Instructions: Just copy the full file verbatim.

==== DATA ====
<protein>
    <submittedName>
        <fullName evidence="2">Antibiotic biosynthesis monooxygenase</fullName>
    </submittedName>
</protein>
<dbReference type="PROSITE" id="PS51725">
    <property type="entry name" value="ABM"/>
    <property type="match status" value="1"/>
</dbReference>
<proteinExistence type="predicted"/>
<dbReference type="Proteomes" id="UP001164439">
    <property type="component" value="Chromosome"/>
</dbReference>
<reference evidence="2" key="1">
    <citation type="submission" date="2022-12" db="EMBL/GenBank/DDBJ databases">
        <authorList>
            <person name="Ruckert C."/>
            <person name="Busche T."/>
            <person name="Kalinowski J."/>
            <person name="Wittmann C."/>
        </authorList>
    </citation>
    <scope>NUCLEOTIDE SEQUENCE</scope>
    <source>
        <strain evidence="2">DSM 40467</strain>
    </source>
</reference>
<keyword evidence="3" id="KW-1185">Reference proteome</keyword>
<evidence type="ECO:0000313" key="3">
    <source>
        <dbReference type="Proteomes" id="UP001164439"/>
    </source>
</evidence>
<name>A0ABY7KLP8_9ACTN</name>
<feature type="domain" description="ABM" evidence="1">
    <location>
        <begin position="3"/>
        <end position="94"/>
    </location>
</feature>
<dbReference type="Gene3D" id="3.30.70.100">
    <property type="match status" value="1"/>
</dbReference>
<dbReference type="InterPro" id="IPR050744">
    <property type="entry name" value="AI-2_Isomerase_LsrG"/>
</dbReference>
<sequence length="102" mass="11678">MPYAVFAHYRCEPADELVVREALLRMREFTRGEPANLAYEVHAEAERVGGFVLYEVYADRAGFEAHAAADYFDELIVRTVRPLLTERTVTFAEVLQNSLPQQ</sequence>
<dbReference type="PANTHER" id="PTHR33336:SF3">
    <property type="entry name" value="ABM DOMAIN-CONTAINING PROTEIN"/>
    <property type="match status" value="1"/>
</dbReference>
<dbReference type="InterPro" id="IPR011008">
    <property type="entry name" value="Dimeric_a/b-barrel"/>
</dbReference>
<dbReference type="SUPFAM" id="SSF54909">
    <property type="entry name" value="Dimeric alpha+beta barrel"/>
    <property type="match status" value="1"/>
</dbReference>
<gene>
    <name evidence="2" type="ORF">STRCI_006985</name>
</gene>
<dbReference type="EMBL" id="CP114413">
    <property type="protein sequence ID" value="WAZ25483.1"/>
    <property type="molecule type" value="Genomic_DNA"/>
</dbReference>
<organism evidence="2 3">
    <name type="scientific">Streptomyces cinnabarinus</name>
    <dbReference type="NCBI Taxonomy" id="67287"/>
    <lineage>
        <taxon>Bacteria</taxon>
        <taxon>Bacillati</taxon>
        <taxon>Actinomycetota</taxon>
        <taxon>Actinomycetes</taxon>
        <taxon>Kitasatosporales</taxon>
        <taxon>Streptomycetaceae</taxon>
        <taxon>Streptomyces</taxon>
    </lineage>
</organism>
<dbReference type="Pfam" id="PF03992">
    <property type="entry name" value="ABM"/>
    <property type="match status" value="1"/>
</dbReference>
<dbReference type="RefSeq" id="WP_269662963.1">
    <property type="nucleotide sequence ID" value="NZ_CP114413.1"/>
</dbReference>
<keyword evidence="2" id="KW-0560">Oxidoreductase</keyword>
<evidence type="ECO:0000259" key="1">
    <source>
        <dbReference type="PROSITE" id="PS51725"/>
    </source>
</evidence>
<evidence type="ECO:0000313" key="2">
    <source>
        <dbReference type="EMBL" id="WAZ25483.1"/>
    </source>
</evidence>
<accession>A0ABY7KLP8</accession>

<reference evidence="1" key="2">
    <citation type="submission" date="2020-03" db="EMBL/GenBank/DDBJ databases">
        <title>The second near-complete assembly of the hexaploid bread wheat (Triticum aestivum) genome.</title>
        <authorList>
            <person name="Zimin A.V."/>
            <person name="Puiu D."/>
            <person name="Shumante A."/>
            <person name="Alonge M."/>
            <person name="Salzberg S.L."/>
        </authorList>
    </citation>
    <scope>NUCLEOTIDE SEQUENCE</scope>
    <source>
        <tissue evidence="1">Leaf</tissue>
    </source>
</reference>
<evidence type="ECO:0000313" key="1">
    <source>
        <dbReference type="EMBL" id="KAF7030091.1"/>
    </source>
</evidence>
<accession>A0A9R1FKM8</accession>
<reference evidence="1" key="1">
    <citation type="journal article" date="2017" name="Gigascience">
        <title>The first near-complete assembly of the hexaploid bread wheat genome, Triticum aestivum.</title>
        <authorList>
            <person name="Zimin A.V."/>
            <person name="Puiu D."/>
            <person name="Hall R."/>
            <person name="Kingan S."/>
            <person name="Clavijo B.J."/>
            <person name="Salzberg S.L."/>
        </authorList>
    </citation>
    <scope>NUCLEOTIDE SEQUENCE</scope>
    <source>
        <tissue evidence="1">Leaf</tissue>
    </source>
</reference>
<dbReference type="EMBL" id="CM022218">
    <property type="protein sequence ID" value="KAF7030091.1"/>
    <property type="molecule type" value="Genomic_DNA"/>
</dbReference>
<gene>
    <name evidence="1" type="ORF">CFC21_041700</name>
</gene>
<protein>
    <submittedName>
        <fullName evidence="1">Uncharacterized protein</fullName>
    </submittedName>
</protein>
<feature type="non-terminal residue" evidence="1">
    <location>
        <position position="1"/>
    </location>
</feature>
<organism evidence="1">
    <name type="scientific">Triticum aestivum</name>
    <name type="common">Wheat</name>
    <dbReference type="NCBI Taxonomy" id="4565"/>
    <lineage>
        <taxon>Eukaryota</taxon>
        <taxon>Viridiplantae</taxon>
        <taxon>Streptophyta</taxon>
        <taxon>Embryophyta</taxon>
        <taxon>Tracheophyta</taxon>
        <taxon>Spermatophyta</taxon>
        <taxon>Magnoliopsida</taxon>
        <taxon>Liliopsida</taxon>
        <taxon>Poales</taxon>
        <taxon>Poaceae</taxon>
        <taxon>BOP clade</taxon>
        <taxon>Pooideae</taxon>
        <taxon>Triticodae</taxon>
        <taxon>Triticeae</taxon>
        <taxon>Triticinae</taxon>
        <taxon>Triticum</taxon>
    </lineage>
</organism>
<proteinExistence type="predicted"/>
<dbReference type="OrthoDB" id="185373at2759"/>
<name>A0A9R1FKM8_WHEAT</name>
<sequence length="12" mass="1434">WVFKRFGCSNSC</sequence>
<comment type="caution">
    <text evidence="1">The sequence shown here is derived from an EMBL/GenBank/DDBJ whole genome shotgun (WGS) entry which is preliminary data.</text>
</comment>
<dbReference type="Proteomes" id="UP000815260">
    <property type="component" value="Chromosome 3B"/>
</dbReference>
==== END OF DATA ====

<protein>
    <submittedName>
        <fullName evidence="2">Antibiotic biosynthesis monooxygenase</fullName>
    </submittedName>
</protein>
<dbReference type="PROSITE" id="PS51725">
    <property type="entry name" value="ABM"/>
    <property type="match status" value="1"/>
</dbReference>
<proteinExistence type="predicted"/>
<dbReference type="Proteomes" id="UP001164439">
    <property type="component" value="Chromosome"/>
</dbReference>
<reference evidence="2" key="1">
    <citation type="submission" date="2022-12" db="EMBL/GenBank/DDBJ databases">
        <authorList>
            <person name="Ruckert C."/>
            <person name="Busche T."/>
            <person name="Kalinowski J."/>
            <person name="Wittmann C."/>
        </authorList>
    </citation>
    <scope>NUCLEOTIDE SEQUENCE</scope>
    <source>
        <strain evidence="2">DSM 40467</strain>
    </source>
</reference>
<keyword evidence="3" id="KW-1185">Reference proteome</keyword>
<evidence type="ECO:0000313" key="3">
    <source>
        <dbReference type="Proteomes" id="UP001164439"/>
    </source>
</evidence>
<name>A0ABY7KLP8_9ACTN</name>
<feature type="domain" description="ABM" evidence="1">
    <location>
        <begin position="3"/>
        <end position="94"/>
    </location>
</feature>
<dbReference type="Gene3D" id="3.30.70.100">
    <property type="match status" value="1"/>
</dbReference>
<dbReference type="InterPro" id="IPR050744">
    <property type="entry name" value="AI-2_Isomerase_LsrG"/>
</dbReference>
<sequence length="102" mass="11678">MPYAVFAHYRCEPADELVVREALLRMREFTRGEPANLAYEVHAEAERVGGFVLYEVYADRAGFEAHAAADYFDELIVRTVRPLLTERTVTFAEVLQNSLPQQ</sequence>
<dbReference type="PANTHER" id="PTHR33336:SF3">
    <property type="entry name" value="ABM DOMAIN-CONTAINING PROTEIN"/>
    <property type="match status" value="1"/>
</dbReference>
<dbReference type="InterPro" id="IPR011008">
    <property type="entry name" value="Dimeric_a/b-barrel"/>
</dbReference>
<dbReference type="SUPFAM" id="SSF54909">
    <property type="entry name" value="Dimeric alpha+beta barrel"/>
    <property type="match status" value="1"/>
</dbReference>
<gene>
    <name evidence="2" type="ORF">STRCI_006985</name>
</gene>
<dbReference type="EMBL" id="CP114413">
    <property type="protein sequence ID" value="WAZ25483.1"/>
    <property type="molecule type" value="Genomic_DNA"/>
</dbReference>
<organism evidence="2 3">
    <name type="scientific">Streptomyces cinnabarinus</name>
    <dbReference type="NCBI Taxonomy" id="67287"/>
    <lineage>
        <taxon>Bacteria</taxon>
        <taxon>Bacillati</taxon>
        <taxon>Actinomycetota</taxon>
        <taxon>Actinomycetes</taxon>
        <taxon>Kitasatosporales</taxon>
        <taxon>Streptomycetaceae</taxon>
        <taxon>Streptomyces</taxon>
    </lineage>
</organism>
<dbReference type="Pfam" id="PF03992">
    <property type="entry name" value="ABM"/>
    <property type="match status" value="1"/>
</dbReference>
<dbReference type="RefSeq" id="WP_269662963.1">
    <property type="nucleotide sequence ID" value="NZ_CP114413.1"/>
</dbReference>
<keyword evidence="2" id="KW-0560">Oxidoreductase</keyword>
<evidence type="ECO:0000259" key="1">
    <source>
        <dbReference type="PROSITE" id="PS51725"/>
    </source>
</evidence>
<evidence type="ECO:0000313" key="2">
    <source>
        <dbReference type="EMBL" id="WAZ25483.1"/>
    </source>
</evidence>
<accession>A0ABY7KLP8</accession>

<reference evidence="1" key="2">
    <citation type="submission" date="2020-03" db="EMBL/GenBank/DDBJ databases">
        <title>The second near-complete assembly of the hexaploid bread wheat (Triticum aestivum) genome.</title>
        <authorList>
            <person name="Zimin A.V."/>
            <person name="Puiu D."/>
            <person name="Shumante A."/>
            <person name="Alonge M."/>
            <person name="Salzberg S.L."/>
        </authorList>
    </citation>
    <scope>NUCLEOTIDE SEQUENCE</scope>
    <source>
        <tissue evidence="1">Leaf</tissue>
    </source>
</reference>
<evidence type="ECO:0000313" key="1">
    <source>
        <dbReference type="EMBL" id="KAF7030091.1"/>
    </source>
</evidence>
<accession>A0A9R1FKM8</accession>
<reference evidence="1" key="1">
    <citation type="journal article" date="2017" name="Gigascience">
        <title>The first near-complete assembly of the hexaploid bread wheat genome, Triticum aestivum.</title>
        <authorList>
            <person name="Zimin A.V."/>
            <person name="Puiu D."/>
            <person name="Hall R."/>
            <person name="Kingan S."/>
            <person name="Clavijo B.J."/>
            <person name="Salzberg S.L."/>
        </authorList>
    </citation>
    <scope>NUCLEOTIDE SEQUENCE</scope>
    <source>
        <tissue evidence="1">Leaf</tissue>
    </source>
</reference>
<dbReference type="EMBL" id="CM022218">
    <property type="protein sequence ID" value="KAF7030091.1"/>
    <property type="molecule type" value="Genomic_DNA"/>
</dbReference>
<gene>
    <name evidence="1" type="ORF">CFC21_041700</name>
</gene>
<protein>
    <submittedName>
        <fullName evidence="1">Uncharacterized protein</fullName>
    </submittedName>
</protein>
<feature type="non-terminal residue" evidence="1">
    <location>
        <position position="1"/>
    </location>
</feature>
<organism evidence="1">
    <name type="scientific">Triticum aestivum</name>
    <name type="common">Wheat</name>
    <dbReference type="NCBI Taxonomy" id="4565"/>
    <lineage>
        <taxon>Eukaryota</taxon>
        <taxon>Viridiplantae</taxon>
        <taxon>Streptophyta</taxon>
        <taxon>Embryophyta</taxon>
        <taxon>Tracheophyta</taxon>
        <taxon>Spermatophyta</taxon>
        <taxon>Magnoliopsida</taxon>
        <taxon>Liliopsida</taxon>
        <taxon>Poales</taxon>
        <taxon>Poaceae</taxon>
        <taxon>BOP clade</taxon>
        <taxon>Pooideae</taxon>
        <taxon>Triticodae</taxon>
        <taxon>Triticeae</taxon>
        <taxon>Triticinae</taxon>
        <taxon>Triticum</taxon>
    </lineage>
</organism>
<proteinExistence type="predicted"/>
<dbReference type="OrthoDB" id="185373at2759"/>
<name>A0A9R1FKM8_WHEAT</name>
<sequence length="12" mass="1434">WVFKRFGCSNSC</sequence>
<comment type="caution">
    <text evidence="1">The sequence shown here is derived from an EMBL/GenBank/DDBJ whole genome shotgun (WGS) entry which is preliminary data.</text>
</comment>
<dbReference type="Proteomes" id="UP000815260">
    <property type="component" value="Chromosome 3B"/>
</dbReference>